Recording Sound on the Raspberry Pi

The Raspberry Pi does not have a microphone socket, which is inconvenient when you wish to record sound. To fix this you will need a USB Sound Card, for which I bought a Creative Sound Blaster Play! for about £20 and a short USB extension lead as the sound card is slightly too large and blocks the other USB port.

With the latest Raspbian “wheezy” installed on a Pi Model B with 512Mb of RAM and the overclocking set to High in raspi-config, here is a recipe for getting your Raspberry Pi to record sound from the command line. For the test setup I connected my iPod to the microphone port of the sound card, plugged everything in and powered up.Recording Sound on the Raspberry Pi

After logging into the Pi, check that the computer can see the card, use lsusb to find it, here the card is highlighted in blue:
$ lsusb
 Bus 001 Device 002: ID 0424:9512 Standard Microsystems Corp.
Bus 001 Device 001: ID 1d6b:0002 Linux Foundation 2.0 root hub
Bus 001 Device 003: ID 0424:ec00 Standard Microsystems Corp.
Bus 001 Device 004: ID 046d:c52e Logitech, Inc.
Bus 001 Device 005: ID 041e:30d3 Creative Technology, Ltd Sound Blaster Play!
remember that different makes of card will have different names and ID’s

Your user will need to be in the audio group, check this with groups <username>:

$ groups pi
pi : pi adm dialout cdrom sudo audio video plugdev games users netdev input
if not, then add them with:$ sudo usermod -a -G audio <username>

There is/was an issue with the Pi’s USB port that meant it can/could become overwhelmed1 with data which causes popping and bubbling noises to be included in your recordings, this can be fixed with an update of the Pi’s firmware:

$ sudo apt-get update
$ sudo apt-get upgrade
$ sudo apt-get install rpi-update
$ sudo rpi-update

The Raspbian image already has the alsa-utils for sound already installed, the programs I am using for recording and playback are:

  • alsamixer – GUI for setting the recording and playback levels
  • amixer – Command Line for setting the recording and playback levels
  • alsactl – for saving the settings set in alsamixer or amixer to use again after a reboot
  • arecord – For recording the sound
  • aplay – For playing back your recording

All of these programs have a –help option.

There are two methods for setting up the the microphone port on the card, the first is alsamixer:

$ alsamixerPress F6: Select Sound Card, and choose yours from the list, the bcm2835 ALSA is the on-board sound, for me the one to pick was: USB Device 0x41e:0x30d3 and take a note of the card number, in my case: 1. Now select the Mic and increase the volume to 52, or the first white blob, you’ll need to change it later, but its a good place to start. The Auto Gain Control wants to be off, select the gain control and press M to toggle so it displays [MM] for mute. Press Esc to exit and save the settings with:$ sudo alsactl store 1 where 1 is the card number.

Alternatively, you can use amixer. First find your sound card, in amixer there does not appear to be a method of listing the available cards, but on a Raspberry Pi I guess it will always be card 1, you can list the cards current status with:

$ amixer --card 1 contents
numid=1,iface=MIXER,name='Mic Playback Switch'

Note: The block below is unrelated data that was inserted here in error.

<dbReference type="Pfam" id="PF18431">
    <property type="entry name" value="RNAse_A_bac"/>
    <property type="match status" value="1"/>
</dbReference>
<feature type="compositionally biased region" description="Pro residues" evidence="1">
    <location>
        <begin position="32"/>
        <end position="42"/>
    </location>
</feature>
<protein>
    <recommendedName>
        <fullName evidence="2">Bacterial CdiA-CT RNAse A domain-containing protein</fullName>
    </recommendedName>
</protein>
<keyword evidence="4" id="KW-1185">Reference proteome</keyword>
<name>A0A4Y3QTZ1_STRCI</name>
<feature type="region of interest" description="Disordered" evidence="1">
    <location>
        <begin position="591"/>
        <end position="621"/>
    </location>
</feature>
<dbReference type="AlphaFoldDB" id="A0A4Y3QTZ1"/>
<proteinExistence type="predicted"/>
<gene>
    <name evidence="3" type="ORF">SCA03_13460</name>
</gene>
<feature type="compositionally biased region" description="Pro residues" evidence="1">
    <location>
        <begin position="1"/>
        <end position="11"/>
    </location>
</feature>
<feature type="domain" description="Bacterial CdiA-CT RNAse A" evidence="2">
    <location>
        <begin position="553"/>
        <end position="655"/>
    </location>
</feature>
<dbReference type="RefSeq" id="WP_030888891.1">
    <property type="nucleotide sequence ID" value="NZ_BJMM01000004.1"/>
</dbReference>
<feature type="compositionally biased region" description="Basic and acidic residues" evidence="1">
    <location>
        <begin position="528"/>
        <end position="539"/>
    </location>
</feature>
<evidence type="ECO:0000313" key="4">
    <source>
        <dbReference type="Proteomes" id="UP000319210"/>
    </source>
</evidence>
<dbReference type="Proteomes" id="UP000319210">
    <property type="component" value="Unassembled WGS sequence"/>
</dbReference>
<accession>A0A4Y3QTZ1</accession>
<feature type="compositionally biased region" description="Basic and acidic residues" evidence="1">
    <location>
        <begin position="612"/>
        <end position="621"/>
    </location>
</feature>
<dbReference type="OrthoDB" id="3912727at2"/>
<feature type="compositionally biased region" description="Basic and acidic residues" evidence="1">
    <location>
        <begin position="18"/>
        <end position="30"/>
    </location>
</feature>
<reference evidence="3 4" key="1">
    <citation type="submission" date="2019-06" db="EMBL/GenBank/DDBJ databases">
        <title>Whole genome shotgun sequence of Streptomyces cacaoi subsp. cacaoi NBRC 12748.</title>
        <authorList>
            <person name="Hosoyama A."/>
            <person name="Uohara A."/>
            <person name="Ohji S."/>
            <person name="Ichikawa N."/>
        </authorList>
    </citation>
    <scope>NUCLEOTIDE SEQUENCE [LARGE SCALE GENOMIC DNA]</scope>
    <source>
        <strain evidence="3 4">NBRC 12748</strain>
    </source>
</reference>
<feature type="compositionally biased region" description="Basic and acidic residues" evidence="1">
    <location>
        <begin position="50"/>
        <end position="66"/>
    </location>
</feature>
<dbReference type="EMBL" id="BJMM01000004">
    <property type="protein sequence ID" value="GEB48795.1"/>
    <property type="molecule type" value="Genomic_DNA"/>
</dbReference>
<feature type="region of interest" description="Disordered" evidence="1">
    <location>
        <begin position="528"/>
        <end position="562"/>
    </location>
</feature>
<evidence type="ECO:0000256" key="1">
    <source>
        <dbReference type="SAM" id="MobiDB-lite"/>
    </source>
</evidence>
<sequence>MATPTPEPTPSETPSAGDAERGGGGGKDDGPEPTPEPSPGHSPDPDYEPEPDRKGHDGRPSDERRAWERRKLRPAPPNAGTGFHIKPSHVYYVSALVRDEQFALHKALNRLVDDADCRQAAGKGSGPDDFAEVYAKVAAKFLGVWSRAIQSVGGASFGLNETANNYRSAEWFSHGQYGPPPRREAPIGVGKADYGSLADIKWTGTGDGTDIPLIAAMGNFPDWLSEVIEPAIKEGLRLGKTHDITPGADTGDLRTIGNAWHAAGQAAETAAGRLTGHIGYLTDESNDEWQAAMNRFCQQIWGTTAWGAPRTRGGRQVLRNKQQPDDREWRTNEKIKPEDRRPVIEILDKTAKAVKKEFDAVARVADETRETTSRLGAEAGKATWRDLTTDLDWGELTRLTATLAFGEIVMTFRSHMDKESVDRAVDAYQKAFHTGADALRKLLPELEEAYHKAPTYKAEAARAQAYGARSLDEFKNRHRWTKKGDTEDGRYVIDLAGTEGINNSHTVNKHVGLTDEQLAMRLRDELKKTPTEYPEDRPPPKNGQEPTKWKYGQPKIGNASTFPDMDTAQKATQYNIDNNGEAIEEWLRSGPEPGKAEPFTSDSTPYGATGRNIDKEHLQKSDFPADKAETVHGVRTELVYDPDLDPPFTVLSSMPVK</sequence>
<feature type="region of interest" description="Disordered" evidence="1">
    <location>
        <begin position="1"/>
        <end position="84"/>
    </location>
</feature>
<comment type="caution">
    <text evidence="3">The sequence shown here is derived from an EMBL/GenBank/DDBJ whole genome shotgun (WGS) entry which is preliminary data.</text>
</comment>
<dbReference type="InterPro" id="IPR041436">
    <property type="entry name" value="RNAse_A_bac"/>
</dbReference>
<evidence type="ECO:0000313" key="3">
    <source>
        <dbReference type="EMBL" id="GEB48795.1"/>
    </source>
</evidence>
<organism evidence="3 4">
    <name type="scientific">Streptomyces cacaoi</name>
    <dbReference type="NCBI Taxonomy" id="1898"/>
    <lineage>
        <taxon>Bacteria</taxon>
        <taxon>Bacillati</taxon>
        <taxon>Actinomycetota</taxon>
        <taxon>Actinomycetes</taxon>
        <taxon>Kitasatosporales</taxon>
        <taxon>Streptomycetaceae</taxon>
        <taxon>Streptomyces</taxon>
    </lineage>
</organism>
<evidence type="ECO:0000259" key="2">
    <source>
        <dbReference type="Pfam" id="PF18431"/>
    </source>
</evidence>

; type=BOOLEAN,access=rw------,values=1
: values=off
numid=2,iface=MIXER,name='Mic Playback Volume'
; type=INTEGER,access=rw---R--,values=1,min=0,max=32,step=0
: values=21
| dBminmax-min=0.00dB,max=47.81dB
numid=5,iface=MIXER,name='Mic Capture Switch'
; type=BOOLEAN,access=rw------,values=1
: values=on
numid=6,iface=MIXER,name='Mic Capture Volume'
; type=INTEGER,access=rw---R--,values=1,min=0,max=16,step=0
: values=7
| dBminmax-min=0.00dB,max=23.81dB
numid=7,iface=MIXER,name='Auto Gain Control'
; type=BOOLEAN,access=rw------,values=1
: values=on
numid=3,iface=MIXER,name='Speaker Playback Switch'
; type=BOOLEAN,access=rw------,values=1
: values=on
numid=4,iface=MIXER,name='Speaker Playback Volume'
; type=INTEGER,access=rw---R--,values=2,min=0,max=151,step=0
: values=52,52
| dBminmax-min=-28.37dB,max=0.06dB

So I want to turn the Auto Gain Control off, and the recording volume to 14:
$ amixer -c 1 cset numid=7,iface=MIXER,name='Auto Gain Control' 0
numid=7,iface=MIXER,name='Auto Gain Control'
; type=BOOLEAN,access=rw------,values=1
: values=off
$ amixer -c 1 cset numid=6,iface=MIXER,name='Mic Capture Volume' 14
numid=6,iface=MIXER,name='Mic Capture Volume'
; type=INTEGER,access=rw---R--,values=1,min=0,max=16,step=0
: values=14
| dBminmax-min=0.00dB,max=23.81dB

again, store the settings so that they will be used again on a reboot:$ sudo alsactl store 1

Recording Sound on the Raspberry Pi schematicNow we are ready to do a test recording, first check that arecord will see your card:

$ arecord -l
**** List of CAPTURE Hardware Devices ****
card 1: U0x41e0x30d3 [USB Device 0x41e:0x30d3], device 0: USB Audio [USB Audio]
Subdevices: 1/1
Subdevice #0: subdevice #0

and now for a ten second test recording, this will create a file called rectest.vav in your home directory. Remember to set the Device (-D plughw:1) number to the right card (card 1):

arecord -D plughw:1 --duration=10 -f cd -vv ~/rectest.wav the –vv option displays extra information on the screen as well as a volume meter, this should be peaking at around 95% on the loudest sounds, if it is at 100% all a lot of the time then you are probably recording distortion. Playback the recording with aplay:


For more detail: Recording Sound on the Raspberry Pi

© 2015 Powered By Engineering Projects Team, Raspberry Pi Projects

Scroll to top